7.

Profound

Having an extremely high degree of severity. For quantitative traits, a deviation of more than five standard deviations from the appropriate population mean. [from HPO]

MedGen UID:
615266
Concept ID:
C0439808
Qualitative Concept
8.

Erythema nodosum leprosum

MedGen UID:
575612
Concept ID:
C0343467
Disease or Syndrome
9.

Borries syndrome

MedGen UID:
542920
Concept ID:
C0270677
Disease or Syndrome
10.

Autoimmunity

The occurrence of an immune reaction against the organism's own cells or tissues. [from HPO]

MedGen UID:
505423
Concept ID:
CN002679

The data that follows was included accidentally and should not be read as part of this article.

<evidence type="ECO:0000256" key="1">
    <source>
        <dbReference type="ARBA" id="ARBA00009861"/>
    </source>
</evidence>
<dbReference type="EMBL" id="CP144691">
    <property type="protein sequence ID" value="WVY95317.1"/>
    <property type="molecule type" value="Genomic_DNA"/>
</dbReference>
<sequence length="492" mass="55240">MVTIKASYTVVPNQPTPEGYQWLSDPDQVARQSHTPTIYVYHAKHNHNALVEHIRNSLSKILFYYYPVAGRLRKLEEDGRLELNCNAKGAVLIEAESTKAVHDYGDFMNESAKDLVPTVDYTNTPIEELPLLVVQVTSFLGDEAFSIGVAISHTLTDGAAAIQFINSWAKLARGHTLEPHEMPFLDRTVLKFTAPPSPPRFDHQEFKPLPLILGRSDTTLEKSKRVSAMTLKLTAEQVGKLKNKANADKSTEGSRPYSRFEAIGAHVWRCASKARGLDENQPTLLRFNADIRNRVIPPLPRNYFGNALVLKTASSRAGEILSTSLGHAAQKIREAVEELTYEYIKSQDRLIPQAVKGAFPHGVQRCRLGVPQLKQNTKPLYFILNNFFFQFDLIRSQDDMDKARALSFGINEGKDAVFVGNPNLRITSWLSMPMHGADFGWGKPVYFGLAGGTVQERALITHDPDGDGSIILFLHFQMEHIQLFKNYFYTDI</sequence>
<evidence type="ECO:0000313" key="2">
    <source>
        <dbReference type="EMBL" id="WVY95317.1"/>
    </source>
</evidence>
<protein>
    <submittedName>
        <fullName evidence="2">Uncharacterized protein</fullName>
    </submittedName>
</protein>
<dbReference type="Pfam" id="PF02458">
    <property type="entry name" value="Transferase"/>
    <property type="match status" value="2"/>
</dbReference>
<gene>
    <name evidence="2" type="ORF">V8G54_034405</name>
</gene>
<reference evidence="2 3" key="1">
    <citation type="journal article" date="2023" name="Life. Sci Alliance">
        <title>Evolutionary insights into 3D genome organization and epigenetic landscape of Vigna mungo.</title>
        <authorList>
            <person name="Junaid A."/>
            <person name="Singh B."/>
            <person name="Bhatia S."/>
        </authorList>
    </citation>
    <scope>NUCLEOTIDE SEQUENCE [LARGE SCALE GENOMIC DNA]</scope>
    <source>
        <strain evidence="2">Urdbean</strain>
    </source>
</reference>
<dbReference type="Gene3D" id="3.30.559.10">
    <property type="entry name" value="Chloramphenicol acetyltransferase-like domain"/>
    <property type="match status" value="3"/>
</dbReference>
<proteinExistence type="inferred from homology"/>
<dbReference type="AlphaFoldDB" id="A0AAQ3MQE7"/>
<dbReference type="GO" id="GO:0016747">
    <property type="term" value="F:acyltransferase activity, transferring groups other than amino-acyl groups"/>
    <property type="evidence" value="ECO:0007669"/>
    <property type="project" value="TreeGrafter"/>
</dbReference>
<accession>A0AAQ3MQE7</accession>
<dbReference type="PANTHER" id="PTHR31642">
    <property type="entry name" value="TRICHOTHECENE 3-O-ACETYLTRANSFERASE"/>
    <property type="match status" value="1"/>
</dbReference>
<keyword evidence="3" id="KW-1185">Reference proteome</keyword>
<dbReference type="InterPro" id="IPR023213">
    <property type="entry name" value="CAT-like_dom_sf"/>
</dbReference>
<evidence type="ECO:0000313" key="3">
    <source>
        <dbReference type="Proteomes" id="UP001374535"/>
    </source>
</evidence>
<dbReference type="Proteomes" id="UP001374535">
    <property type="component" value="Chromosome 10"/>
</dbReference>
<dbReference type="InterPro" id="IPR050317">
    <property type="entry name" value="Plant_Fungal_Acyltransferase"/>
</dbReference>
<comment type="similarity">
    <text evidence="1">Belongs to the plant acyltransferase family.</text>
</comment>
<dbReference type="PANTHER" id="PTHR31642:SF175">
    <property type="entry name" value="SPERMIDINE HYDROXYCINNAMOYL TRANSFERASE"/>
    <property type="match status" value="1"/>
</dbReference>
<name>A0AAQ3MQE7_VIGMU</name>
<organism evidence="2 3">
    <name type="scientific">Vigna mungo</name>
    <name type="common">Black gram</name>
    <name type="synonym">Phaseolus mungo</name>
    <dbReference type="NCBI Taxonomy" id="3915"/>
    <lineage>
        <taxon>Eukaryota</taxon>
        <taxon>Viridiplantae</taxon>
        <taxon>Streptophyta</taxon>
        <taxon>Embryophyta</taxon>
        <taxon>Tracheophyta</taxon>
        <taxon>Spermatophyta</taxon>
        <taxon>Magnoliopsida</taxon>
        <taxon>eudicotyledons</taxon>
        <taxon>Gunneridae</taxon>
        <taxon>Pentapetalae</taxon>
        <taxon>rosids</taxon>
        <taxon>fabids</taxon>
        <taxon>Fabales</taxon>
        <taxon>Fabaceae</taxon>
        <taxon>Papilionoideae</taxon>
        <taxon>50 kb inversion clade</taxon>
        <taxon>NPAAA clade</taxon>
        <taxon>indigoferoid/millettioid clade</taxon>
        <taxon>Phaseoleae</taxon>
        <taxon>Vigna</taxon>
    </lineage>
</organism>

Finding
11.

PROGRESSIVE ENCEPHALOMYELITIS WITH RIGIDITY

MedGen UID:
349287
Concept ID:
C1861457
Disease or Syndrome
12.

Autoimmune reaction

A specific humoral or cell-mediated immune response against autologous (self) antigens. An autoimmune process may produce or be caused by autoimmune disease and may be developmentally complex, not necessarily pathological, and possibly pervasive. [from NCI]

MedGen UID:
105217
Concept ID:
C0443146
Pathologic Function
13.

Lupus erythematosus